Tag Archives: stain resistance

Carpet Stain Protection

Have you ever walked across a carpet only to receive a shock when reaching for the doorknob?  The reason for the shock is the buildup of static electricity in the synthetic fibers of the yarn.  It is the same electro-static buildup which works as a dirt magnet in your carpet. And it is this dirt which causes wear and tear.  Treatments such as STAINMASTER™ and Scotchgard™ dissipate static charge eliminating the magnetic attraction of soil. These treatments prevent dirt from clinging to carpet fibers so your carpet becomes cleaner when vacuumed.

With products like Scotchgard™ protection is a topical, water-based solution, and, therefore, wet shampooing can do more harm than good because excess soapy residue often masks the carpet’s protective finish. So always steam clean your carpet.  Scotchgard™ Protector should be reapplied by a professional carpet cleaner after the second or third steam cleaning.

STAINMASTER™ (originally a DuPont™ product) was, at its introduction, a large step forward in carpet stain protection.  DuPont™ developed a method of treating their yarns while they were still hot and the yarn molecules had expanded. After treatment the yarn is cooled and the STAINMASTER™ anti-static molecules are locked into the yarn.  This proved an exceptional upgrade in stain resistance. Unlike Scotchgard™, the tighter bond between the yarn and protection allowed more cleanings without loss of stain-resistance. Under most circumstances a STAINMASTER™ carpet can received three shampooings before stain resistance is lost. Since most carpets will be shampooed about every year and a half, most stain resistance warranties are 5 years.

Scotchgard™ has developed Scotchgard™ Soil & Stain Release which is a further refinement in carpet protection designed specifically for nylon and nylon blend carpets.  In addition to soil protection, it offers additional resistance for specific staining problems and a 5 year warranty for common stains.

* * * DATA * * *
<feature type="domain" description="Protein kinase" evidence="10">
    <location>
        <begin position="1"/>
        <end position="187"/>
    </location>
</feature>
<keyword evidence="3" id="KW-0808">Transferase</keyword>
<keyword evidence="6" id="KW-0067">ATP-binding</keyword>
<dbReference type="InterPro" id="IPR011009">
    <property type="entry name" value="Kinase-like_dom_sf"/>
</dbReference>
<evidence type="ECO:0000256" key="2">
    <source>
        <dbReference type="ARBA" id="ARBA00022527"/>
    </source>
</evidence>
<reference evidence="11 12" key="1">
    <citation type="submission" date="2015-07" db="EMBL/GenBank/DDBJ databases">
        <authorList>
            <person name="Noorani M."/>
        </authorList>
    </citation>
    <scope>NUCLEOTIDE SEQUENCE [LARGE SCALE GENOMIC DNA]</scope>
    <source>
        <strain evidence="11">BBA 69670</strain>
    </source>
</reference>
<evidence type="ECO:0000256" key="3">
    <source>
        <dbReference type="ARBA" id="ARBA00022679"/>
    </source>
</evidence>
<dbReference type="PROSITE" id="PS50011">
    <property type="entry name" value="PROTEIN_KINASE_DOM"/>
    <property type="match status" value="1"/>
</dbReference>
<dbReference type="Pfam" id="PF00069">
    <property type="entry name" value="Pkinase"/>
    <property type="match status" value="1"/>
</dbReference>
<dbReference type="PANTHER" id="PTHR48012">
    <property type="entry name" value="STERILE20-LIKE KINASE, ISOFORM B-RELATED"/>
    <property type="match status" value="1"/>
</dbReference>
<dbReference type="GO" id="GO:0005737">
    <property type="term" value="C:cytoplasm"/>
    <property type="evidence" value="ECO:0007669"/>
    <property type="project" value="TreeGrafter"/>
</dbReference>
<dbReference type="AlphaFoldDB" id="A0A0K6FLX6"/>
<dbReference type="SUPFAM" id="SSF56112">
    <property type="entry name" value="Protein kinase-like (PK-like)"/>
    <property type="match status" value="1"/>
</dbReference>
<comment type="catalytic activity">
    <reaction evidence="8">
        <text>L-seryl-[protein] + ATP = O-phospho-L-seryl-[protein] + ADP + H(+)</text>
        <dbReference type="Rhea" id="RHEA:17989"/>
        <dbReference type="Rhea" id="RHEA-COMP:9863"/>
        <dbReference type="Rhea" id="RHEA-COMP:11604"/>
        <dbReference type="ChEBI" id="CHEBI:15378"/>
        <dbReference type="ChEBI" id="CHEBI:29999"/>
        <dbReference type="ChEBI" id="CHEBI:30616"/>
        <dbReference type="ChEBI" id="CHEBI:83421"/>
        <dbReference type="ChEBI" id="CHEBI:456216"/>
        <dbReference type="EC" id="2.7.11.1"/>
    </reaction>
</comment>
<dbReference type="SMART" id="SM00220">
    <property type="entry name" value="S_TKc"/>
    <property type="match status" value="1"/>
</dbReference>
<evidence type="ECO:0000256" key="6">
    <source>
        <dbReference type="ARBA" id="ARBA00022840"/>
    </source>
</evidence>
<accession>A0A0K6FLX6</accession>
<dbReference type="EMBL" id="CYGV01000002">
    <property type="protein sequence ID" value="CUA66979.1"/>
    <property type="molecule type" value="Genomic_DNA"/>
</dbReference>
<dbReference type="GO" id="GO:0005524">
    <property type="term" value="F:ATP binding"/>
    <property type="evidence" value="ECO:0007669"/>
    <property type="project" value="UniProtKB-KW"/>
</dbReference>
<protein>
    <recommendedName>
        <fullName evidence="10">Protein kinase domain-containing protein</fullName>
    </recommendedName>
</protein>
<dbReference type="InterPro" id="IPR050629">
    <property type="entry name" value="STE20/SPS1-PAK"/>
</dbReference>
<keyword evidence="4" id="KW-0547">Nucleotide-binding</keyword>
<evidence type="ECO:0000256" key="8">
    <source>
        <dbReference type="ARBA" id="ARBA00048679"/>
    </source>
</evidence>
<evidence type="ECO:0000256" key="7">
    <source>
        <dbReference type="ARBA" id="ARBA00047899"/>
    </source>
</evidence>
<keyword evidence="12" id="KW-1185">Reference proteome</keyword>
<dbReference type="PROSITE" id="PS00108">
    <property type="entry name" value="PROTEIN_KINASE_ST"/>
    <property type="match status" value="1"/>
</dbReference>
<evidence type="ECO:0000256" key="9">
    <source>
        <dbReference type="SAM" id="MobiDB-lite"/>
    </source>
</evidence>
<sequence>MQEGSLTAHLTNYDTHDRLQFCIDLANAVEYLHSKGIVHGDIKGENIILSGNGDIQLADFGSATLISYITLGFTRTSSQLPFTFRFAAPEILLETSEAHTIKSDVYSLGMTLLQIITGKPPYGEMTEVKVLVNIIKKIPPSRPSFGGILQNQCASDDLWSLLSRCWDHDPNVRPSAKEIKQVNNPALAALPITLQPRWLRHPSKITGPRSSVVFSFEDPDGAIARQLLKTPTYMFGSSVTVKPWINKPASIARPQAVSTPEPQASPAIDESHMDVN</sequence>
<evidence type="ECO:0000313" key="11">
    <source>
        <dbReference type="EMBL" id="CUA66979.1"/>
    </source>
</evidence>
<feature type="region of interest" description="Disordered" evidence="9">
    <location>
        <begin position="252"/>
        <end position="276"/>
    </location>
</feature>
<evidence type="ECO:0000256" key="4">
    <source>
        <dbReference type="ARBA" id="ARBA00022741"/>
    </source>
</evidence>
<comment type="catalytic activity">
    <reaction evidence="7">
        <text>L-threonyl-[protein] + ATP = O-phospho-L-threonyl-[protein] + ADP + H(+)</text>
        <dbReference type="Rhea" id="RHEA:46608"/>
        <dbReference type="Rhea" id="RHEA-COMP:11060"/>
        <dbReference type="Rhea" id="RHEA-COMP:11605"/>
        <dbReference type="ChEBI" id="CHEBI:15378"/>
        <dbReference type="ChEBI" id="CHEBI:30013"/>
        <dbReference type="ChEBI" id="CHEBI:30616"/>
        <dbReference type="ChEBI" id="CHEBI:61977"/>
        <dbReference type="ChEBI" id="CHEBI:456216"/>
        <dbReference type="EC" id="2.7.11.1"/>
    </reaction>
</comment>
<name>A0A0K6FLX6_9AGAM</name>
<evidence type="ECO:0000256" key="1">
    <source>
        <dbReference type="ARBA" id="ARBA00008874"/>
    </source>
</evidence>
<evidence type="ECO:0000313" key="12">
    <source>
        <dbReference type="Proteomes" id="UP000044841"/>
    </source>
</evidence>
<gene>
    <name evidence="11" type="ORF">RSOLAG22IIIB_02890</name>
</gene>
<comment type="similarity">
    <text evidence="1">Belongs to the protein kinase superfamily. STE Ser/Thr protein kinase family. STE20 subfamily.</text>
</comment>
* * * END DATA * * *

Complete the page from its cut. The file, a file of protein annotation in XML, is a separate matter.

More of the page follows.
Recently, Mohawk created SmartStrand® with DuPont™ Sorona® renewably sourced polymer, the next generation of carpet fiber. Designed to fit the way you live, SmartStrand® with DuPont™ Sorona® combines better stain protection, better durability and better softness, all in one. It’s breakthrough innovation brought to you by Mohawk and DuPont, the trusted names in carpet and fiber for more than a century. Now, instead of worrying about your carpet, you can walk all over it— with a glass of red wine in hand.

When Choosing A Carpet

When choosing a carpet, three things need to be considered:

Traffic: Try to determine your families usage. Is it heavy, moderate, or light? Since carpet does not come with an odometer like a car, it is hard to quantify exactly how much traffic it receives. Young active growing families create more wear than a retire couple. Families with pets will require a more durable carpet than those without.

Stain Resistance: A carpet in a dining room will have different stain resistance requirements than one in a bedroom. Again, a young active family will probably generate more spills than a mature one. You need to consider these questions: Where is your carpet going to be installed? What products are going to be used over it?

Budget: Some carpets represent excellent pricing, but in a high traffic area may not result in the best value for your flooring dollar. When shopping for carpeting it is best to determine the type of traffic your family will generate, what are potential stain problems and what your budget allow. Determine what you can afford to spend, set yourself a budget and then find the best value based on your families requirements. You may also want to find out if the company you choose to buy from offers financing. We do! We are currently offering 0% financing, call us for details.

Carpet Yarns and Fibers (continued)